WASHINGTON (07/12/2000) - The Internet is credited with many remarkable accomplishments, but making people like the U.S. Internal Revenue Service must surely be one of the most wondrous.
Satisfaction among people who deal with federal tax collectors online is 75 percent - far higher than the 51 percent satisfaction rating registered by taxpayers who deal with the IRS on paper, according to Katie Hirning, deputy director of the National Partnership for Reinventing Government.
The IRS is one of the few federal agencies that conducts online transactions with citizens. For the most part, government agencies have limited their electronic contact with the public to providing information. And they have gotten fairly good at it. Surveys show 60 percent to 65 percent of the people who deal with government agencies online rate the experience as satisfactory.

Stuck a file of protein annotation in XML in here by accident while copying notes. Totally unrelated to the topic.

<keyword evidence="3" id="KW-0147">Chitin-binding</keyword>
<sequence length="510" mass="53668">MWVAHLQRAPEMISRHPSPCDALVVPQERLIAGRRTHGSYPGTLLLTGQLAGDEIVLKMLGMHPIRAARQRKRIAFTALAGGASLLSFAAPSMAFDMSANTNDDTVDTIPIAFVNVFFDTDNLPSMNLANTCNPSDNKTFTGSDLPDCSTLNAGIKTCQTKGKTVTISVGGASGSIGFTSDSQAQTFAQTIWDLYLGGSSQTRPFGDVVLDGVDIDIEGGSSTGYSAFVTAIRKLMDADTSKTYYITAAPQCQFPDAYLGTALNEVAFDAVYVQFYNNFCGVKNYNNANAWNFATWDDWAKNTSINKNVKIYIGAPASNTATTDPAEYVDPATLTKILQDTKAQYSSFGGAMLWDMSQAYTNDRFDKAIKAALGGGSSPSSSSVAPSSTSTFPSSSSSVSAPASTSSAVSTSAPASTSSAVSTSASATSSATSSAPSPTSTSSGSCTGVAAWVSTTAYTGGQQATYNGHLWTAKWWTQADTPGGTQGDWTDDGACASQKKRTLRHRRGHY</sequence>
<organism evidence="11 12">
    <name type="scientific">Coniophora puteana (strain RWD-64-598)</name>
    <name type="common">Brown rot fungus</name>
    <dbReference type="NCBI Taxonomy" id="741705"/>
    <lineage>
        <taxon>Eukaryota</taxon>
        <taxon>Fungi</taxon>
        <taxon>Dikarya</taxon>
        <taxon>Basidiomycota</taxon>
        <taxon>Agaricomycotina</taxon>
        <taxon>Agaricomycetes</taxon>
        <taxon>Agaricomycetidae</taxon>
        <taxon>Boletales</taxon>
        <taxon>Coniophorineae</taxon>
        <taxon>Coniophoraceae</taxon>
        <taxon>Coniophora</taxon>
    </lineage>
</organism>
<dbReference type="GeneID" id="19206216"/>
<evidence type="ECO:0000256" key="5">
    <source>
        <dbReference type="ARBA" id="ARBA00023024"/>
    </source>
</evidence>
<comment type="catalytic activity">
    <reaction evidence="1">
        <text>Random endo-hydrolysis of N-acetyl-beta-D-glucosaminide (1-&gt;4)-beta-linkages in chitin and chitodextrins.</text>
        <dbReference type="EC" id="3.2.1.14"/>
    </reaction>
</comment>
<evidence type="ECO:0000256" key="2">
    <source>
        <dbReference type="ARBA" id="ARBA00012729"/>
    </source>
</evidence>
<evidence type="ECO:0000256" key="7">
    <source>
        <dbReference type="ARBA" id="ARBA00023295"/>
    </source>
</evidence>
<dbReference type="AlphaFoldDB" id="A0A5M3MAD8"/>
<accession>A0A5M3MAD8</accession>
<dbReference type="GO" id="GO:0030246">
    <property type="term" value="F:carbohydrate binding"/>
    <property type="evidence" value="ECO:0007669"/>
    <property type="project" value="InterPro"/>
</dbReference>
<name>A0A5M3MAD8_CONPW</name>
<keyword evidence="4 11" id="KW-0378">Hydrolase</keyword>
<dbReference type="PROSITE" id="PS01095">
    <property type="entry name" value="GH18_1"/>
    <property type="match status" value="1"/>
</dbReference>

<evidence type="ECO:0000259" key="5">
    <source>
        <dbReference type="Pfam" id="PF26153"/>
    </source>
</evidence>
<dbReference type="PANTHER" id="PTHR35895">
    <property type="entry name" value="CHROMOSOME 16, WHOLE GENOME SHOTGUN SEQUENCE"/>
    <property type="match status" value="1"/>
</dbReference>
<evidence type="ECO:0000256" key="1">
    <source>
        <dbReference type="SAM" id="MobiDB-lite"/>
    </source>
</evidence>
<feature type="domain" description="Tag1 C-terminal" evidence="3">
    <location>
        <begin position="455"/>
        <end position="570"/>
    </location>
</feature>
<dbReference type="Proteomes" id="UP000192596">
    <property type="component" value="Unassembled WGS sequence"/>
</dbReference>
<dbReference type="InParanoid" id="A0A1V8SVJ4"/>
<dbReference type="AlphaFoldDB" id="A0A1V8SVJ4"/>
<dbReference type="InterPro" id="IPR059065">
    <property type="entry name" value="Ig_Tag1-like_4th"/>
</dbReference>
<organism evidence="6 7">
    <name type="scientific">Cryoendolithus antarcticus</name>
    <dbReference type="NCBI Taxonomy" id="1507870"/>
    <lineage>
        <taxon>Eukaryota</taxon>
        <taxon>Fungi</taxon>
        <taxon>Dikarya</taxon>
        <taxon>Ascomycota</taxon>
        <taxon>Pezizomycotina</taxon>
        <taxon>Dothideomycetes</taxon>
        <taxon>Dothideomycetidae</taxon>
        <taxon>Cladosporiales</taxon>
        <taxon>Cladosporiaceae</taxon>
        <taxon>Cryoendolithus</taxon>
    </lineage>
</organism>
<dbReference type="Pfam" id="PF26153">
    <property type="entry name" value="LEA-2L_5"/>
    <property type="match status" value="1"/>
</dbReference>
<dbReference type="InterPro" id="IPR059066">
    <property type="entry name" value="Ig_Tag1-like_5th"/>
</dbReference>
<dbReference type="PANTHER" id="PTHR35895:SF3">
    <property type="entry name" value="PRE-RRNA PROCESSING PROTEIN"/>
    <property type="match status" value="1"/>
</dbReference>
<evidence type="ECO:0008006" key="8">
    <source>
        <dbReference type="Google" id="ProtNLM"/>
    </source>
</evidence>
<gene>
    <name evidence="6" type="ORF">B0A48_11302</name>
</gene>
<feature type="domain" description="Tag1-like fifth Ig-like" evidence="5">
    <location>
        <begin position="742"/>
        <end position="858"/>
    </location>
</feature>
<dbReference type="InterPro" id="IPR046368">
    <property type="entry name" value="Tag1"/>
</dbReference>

But if the IRS is an indicator of the bright potential of e-government, it also serves as a reminder of how far most other government agencies still have to go. "There is still very little transaction with government online," Hirning told a conference of e-government specialists in Washington, D.C., Tuesday.
The goal of e-government is to enable citizens to conduct transactions with government agencies - from filing tax returns, to applying for business permits, to requesting benefits - from anywhere at any time.
Although that is technically possible now, it is not yet "organizationally and politically feasible," according to Sharon Dawes, director of New York State University's Center for Technology in Government.
"Stovepiping" remains one of the most serious impediments to e-government progress. Government agencies, and even departments within agencies, continue to focus on their own operations rather than on the services they are supposed to provide to the public. The result often is narrowly focused and not very useful World Wide Web sites.
One such site is a well-organized, informative National Marine Fisheries Service site for applying for permits to fish for bluefin tuna in the North Atlantic. The Web site "is an elegant solution" for fishermen seeking bluefin tuna permits, said Bill Piatt, chief information officer at the General Services Administration. "But why just bluefin tuna? And why just the North Atlantic?"